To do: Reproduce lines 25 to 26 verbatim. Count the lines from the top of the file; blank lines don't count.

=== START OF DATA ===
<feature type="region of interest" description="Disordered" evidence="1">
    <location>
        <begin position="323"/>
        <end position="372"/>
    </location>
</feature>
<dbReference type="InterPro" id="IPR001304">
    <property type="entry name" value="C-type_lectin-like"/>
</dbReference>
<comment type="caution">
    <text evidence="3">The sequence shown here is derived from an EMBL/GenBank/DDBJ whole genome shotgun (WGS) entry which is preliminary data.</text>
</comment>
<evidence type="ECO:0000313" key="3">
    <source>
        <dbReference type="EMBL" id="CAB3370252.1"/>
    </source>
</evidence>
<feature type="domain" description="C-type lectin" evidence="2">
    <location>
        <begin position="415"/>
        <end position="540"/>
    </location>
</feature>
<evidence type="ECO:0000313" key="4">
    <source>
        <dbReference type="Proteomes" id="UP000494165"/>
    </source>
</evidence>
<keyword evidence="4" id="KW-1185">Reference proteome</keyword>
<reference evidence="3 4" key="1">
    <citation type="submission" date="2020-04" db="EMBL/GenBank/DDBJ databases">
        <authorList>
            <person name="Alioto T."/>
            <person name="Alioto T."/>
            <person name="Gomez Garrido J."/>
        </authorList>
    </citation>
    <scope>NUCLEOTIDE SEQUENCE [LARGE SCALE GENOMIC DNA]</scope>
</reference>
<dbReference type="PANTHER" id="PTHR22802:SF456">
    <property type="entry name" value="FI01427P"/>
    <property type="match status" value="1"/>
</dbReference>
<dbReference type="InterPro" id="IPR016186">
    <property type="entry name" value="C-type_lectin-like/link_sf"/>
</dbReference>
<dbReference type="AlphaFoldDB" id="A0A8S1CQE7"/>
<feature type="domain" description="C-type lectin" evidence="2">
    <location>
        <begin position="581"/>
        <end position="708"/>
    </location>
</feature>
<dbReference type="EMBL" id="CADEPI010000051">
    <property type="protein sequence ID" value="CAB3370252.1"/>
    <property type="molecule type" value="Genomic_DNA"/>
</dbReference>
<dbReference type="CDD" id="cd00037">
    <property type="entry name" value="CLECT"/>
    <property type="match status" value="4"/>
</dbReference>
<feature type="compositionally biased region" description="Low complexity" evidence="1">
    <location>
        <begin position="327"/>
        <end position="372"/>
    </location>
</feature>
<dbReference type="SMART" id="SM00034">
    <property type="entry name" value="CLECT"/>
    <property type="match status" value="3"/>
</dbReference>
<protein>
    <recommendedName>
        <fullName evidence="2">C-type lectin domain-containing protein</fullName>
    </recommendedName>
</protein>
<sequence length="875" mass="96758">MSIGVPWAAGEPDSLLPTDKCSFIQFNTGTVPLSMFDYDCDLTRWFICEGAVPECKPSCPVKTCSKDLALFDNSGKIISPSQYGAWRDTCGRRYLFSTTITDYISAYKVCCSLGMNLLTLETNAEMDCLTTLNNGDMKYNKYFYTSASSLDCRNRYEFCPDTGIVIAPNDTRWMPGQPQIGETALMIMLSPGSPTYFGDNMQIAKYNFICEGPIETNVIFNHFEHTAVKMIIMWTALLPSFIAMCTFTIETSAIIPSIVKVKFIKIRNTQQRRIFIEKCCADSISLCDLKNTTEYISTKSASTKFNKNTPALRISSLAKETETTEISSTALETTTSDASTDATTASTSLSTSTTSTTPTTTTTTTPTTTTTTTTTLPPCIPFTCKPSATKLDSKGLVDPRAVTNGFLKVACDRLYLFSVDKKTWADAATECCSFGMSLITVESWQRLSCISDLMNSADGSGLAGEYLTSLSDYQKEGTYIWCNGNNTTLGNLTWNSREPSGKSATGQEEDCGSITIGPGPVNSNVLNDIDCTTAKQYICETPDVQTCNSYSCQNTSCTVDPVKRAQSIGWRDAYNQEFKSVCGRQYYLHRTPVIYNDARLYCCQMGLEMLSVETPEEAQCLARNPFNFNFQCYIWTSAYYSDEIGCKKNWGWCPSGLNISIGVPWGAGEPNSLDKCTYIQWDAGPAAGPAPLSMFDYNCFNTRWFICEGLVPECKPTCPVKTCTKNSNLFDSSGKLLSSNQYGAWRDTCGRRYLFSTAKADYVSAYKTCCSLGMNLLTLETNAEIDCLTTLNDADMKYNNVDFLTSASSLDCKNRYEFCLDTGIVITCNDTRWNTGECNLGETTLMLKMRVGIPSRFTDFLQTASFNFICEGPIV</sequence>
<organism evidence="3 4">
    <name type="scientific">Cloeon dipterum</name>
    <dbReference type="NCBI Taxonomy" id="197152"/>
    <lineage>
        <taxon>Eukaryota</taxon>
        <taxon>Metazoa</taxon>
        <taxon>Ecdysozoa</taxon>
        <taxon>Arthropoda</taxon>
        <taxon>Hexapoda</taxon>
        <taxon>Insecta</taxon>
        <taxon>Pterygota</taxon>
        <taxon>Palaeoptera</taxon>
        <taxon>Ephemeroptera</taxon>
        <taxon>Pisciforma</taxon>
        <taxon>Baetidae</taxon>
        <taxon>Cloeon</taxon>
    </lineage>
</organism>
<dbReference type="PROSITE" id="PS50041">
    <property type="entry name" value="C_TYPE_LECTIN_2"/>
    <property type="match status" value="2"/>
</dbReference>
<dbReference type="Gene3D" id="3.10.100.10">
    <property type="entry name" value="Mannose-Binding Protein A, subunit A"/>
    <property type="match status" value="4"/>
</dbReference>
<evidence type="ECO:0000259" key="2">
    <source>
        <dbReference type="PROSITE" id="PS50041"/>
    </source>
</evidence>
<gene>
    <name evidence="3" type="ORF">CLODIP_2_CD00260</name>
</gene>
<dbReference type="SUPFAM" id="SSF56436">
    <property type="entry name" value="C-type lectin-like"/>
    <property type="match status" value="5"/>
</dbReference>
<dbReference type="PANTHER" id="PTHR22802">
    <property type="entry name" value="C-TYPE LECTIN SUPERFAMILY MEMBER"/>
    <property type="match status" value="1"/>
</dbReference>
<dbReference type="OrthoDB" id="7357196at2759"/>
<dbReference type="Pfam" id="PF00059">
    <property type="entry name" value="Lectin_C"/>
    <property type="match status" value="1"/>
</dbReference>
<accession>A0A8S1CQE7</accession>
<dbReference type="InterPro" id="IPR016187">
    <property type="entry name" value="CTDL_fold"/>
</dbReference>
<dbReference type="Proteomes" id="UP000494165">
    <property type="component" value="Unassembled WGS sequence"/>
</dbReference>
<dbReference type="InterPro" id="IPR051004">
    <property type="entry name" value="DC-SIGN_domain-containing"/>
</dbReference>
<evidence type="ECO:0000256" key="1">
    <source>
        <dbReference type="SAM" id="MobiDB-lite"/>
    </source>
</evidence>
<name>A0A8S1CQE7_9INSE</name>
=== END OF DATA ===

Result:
    <source>
        <dbReference type="Proteomes" id="UP000494165"/>